To give your cat the best chance of success as a diabetic, it all comes down to monitoring.  If you can record information in a diary, it will be invaluable to your vet when your cat goes for their regular check up. 

Monitoring at home

Your cat’s weight.  Just a weekly weight will be fine.  See my post on how to do this at home here.

Your cat’s urine.  Again, just weekly or even fortnightly or monthly will be fine unless your vet tells you differently.  If your vet asks you to do this, they will give you a simple glucose strip to test it with.  To find out how to collect your cat’s urine for a urine sample, see my video here.

How much your cat is drinking.  This can be vital information for your vet but can be tricky if you have more than one cat or other animals at home.  You will need to measure out their water in the morning from a measuring jug and pour it into their empty bowl.  Then 24 hours later, measure the amount left over.  Subtract the second measurement from the first and you will know how much they’ve had to drink over the last 24 hours. 

How much your cat is eating.  This is important in terms of appetite – are they losing their appetite or is it normal?  Also note if there has been any vomiting or diarrhoea.  This will all be helpful to your vet. 

There is also a newer technology called FreeStyle Libre sensors.  This allows for blood glucose readings to be taken at home.  It’s a human product but many cats will tolerate the sensor.  The cat’s owner downloads an app and scans the sensor to get a reading.  This gives really accurate information as it’s done at home so stress doesn’t interfere with the blood sugar levels as it would in a vet hospital situation.  Speak to your vet about whether this is an option for your cat.

Monitoring at the Vet

Your vet will want to take blood tests from your cat on a fairly regular basis.  In the early stages of treatment, or following any dose changes, this may require fortnightly visits to your vet, possibly with a day in hospital for your cat to be assessed throughout the day – this is called a “blood glucose curve”.  The vet will take a small sample of your cat’s blood every 1-2 hours throughout the day and see how the blood glucose level sits at these intervals.  If you were to pinpoint this data on a line graph, it would show a ‘curve’ hence the name.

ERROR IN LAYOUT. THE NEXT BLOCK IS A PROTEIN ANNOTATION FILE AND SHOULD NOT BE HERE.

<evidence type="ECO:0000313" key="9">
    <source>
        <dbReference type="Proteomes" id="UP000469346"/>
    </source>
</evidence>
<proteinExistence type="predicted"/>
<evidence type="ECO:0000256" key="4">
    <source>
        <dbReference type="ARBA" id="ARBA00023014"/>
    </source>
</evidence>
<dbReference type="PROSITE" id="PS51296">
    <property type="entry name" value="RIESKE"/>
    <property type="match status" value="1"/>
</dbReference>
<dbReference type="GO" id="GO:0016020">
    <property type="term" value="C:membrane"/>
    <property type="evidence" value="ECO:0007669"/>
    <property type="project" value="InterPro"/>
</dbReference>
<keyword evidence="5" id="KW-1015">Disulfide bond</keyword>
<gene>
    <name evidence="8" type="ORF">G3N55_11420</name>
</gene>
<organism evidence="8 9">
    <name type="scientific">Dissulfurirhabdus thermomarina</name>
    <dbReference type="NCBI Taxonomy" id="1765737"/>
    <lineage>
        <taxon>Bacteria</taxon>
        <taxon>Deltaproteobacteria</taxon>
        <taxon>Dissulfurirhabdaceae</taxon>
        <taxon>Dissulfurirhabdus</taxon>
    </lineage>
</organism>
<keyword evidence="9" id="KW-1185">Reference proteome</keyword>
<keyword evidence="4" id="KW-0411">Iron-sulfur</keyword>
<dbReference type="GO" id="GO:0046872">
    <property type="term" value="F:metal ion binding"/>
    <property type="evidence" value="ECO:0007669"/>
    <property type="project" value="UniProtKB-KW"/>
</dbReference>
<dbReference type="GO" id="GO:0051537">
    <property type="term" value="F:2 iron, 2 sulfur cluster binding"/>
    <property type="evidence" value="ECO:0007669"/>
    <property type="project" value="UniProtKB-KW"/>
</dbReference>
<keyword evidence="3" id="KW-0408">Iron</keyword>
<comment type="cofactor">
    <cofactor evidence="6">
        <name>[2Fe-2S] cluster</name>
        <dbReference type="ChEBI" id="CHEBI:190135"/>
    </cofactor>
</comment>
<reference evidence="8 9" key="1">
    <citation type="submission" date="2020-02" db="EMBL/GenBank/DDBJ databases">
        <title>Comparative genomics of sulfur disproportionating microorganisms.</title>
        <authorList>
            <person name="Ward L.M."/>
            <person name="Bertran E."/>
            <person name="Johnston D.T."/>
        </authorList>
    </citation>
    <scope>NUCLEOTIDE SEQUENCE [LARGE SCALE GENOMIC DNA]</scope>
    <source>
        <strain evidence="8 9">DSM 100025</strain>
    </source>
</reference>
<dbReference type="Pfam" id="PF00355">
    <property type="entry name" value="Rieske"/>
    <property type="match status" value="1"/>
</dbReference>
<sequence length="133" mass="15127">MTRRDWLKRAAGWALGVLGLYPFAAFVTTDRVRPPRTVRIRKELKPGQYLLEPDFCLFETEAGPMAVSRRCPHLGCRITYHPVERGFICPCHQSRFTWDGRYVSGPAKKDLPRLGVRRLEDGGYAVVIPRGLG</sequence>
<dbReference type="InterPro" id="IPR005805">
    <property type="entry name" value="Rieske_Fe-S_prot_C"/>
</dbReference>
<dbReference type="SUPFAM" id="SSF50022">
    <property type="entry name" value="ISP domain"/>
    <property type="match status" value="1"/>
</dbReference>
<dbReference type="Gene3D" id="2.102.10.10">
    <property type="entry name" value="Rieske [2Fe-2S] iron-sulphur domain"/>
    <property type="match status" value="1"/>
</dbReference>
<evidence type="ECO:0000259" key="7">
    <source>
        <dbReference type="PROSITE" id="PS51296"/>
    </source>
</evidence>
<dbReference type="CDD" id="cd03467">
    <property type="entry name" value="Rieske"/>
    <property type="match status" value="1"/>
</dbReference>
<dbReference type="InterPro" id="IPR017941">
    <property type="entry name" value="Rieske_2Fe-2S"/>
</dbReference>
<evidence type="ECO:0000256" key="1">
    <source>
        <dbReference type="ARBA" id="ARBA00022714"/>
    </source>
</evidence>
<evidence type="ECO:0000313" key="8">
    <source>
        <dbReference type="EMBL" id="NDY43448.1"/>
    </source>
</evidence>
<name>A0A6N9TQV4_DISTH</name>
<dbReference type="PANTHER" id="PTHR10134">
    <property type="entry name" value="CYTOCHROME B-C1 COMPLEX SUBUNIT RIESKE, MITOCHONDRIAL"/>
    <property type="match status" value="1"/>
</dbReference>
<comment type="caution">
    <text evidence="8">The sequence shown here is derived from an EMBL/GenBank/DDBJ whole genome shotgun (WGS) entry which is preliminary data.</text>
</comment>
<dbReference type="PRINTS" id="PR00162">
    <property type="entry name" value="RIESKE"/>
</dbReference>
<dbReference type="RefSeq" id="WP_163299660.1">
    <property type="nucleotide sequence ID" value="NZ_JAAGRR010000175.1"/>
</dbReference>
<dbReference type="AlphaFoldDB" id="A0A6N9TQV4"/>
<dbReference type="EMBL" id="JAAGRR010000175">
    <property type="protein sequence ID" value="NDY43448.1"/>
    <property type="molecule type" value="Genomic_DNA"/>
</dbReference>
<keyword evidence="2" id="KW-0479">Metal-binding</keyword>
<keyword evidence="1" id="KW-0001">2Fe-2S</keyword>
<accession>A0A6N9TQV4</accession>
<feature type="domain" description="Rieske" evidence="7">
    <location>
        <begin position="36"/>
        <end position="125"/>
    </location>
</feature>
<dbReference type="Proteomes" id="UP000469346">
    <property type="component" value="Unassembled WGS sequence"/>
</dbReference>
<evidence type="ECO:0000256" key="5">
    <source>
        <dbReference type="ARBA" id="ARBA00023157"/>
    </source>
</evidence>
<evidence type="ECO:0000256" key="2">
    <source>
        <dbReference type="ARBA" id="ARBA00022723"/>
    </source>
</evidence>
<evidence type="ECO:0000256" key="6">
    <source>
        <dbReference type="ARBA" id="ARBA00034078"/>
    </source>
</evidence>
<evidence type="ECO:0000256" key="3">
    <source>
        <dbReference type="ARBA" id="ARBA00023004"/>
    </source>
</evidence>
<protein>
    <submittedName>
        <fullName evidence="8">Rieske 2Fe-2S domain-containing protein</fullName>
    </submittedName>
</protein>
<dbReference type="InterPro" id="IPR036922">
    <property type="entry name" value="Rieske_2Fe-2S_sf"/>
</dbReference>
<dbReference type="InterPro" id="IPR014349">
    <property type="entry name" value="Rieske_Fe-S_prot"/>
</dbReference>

If your cat is stable and has been for some time, your vet may do a blood test called a ‘Fructosamine’.  This doesn’t require a stay in hospital and is normally done during a consultation.  This blood test shows more of a historical indication of how the blood glucose levels have been over the previous weeks and indicates whether any adjustments are needed.  


Signs of a life-threatening hypoglycaemic episode

There is always risk when giving insulin that your cat may have a hypoglycaemic episode.  This is a life-threatening condition and needs immediate emergency treatment at your nearest vet so it’s important to know the signs to look for.

Hypoglycaemic episodes are more likely to occur when increasing an insulin dose for the first time or if your cat has lost their appetite and isn’t eating well.  The signs of hypoglycaemia are weakness, disorientation, walking like they are drunk, they may collapse and this can progress to seizures.  It is frightening for a pet owner to witness their beloved cat going through this so it’s important to be aware of these signs so you can take early action. 

Contact your vets or your nearest emergency vet immediately and then, before bundling your cat into the car, put some glucose syrup, glucose powder or honey in their mouth.  Remember, their blood sugar levels have fallen too low so you need to add sugar quickly by giving them glucose or honey.  Be careful if they are seizuring – use a spoon as you may get bitten inadvertently.  It is worth having glucose powder on hand at home in case this emergency were ever to occur. Once you have done this, take your cat straight to the nearest available vets.